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TEs and host genome (Coord. E Lerat)

Identification and analysis of TE sequence variants in Drosophila genomes


The goal of this project is to explore different Drosophila species to characterize and analyze their TE copies, to have a large view of the TE dynamics inside different Drosophila sequenced genome species. At first, we have decided to focused on the melanogaster subgroup, comprising D. melanogaster, D. simulans, D. sechellia, D. yakuba, D. santomea, and D. erecta, whose genomes are sequenced, before extending it to all sequenced Drosophila species. In some TE families, sequence variants are present in D. simulans and D. sechellia, and several families seemed to have been horizontally transmitted between the species. We thus will determine if the existence of sequence variants exist for more families and in more species by undertaking evolutionary analyses of the TEs present in those genomes. The mechanisms of horizontal transfer (HT) is a way for TEs to escape the host-defense mechanisms and to invade new genomes. The invasion of a genome often result in a burst of transposition caused by the lack of specific defenses against this new TE. Understanding the mechanisms and the dynamics of the HT of TEs is thus primordial in the study of TEs. We are currently investigating the occurrence of HT and their underlying mechanisms in the phylogeny of the 19 drosophila genomes available using bioinformatics approaches.

People involved : E. Lerat,L. Modolo
Collaborators : Franck Picard (LBBE),

Evolutionary dynamics of transposable elements in Diptera

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Eukaryotic genomes consist largely of repeated sequences, including transposable elements TEs. In many species, the content in TEs appears to be strongly positively correlated with genome size. Processes that govern the accumulation of TEs in their genomes are still poorly understood. The project is to use genomes recently sequenced in insects, and more specifically in the Diptera order to address the question of a phylogenetic point of view. Is it possible to associate TEs’ activity with changes in genome size during their evolution ? Diptera exhibit huge variations in genome size, cover a long phylogenetic distance and have the advantage of being widely sequenced. The aim is to evaluate the evolutionary dynamics of TEs on the phylogeny of Diptera and identify a potential tendency to expansion / contraction of the genome in different branches of the phylogeny.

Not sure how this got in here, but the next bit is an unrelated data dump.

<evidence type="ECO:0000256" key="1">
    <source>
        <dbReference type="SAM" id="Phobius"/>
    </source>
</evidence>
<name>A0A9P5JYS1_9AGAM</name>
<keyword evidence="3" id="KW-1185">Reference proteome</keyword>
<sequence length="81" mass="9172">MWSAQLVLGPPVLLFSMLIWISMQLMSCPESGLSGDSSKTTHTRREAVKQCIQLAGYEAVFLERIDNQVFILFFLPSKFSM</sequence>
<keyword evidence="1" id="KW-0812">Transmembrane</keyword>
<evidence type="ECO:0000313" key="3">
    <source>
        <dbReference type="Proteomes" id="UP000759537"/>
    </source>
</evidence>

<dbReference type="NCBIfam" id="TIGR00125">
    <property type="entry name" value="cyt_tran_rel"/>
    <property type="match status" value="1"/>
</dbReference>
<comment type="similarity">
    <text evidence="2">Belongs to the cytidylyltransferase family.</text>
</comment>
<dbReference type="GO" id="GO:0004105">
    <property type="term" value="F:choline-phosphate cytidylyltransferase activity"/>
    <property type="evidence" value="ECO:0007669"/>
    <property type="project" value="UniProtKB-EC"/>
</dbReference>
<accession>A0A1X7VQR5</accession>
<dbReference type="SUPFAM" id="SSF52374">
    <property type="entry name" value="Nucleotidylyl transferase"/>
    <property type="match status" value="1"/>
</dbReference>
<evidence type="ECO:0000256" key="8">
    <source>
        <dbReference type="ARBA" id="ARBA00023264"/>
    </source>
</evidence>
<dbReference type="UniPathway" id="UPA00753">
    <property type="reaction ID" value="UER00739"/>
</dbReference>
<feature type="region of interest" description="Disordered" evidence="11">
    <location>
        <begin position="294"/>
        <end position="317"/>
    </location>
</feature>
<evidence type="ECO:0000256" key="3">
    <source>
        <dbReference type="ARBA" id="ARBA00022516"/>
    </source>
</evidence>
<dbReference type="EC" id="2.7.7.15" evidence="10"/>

People involved : A. Haudry, E. Lerat

Influence of TEs on histone marks changes associated with tumor in human


Transposable elements (TEs) are particularly abundant in the human genome as they constitute 40% of its sequence. We have previously shown that the presence of TEs in the vicinity of genes may affect their expression under different conditions. One question is whether this effect is related to epigenetic changes, specifically post-translational modifications of histones, which are known to be involved in gene regulation. Using Chip-seq data informing on histone marks for the entire genome in different tissues (cancerous and healthy) and the complete annotation of the human genome, it is possible to look for links between the presence of TEs and specific histone changes. This project aims to identify potential (i) associations between TE families and particular histone marks, (ii) tissue-specific histone modifications, (iii) differences in histone modifications associated to the cancerous state of a given tissue.

People involved : E. Lerat, A. Haudry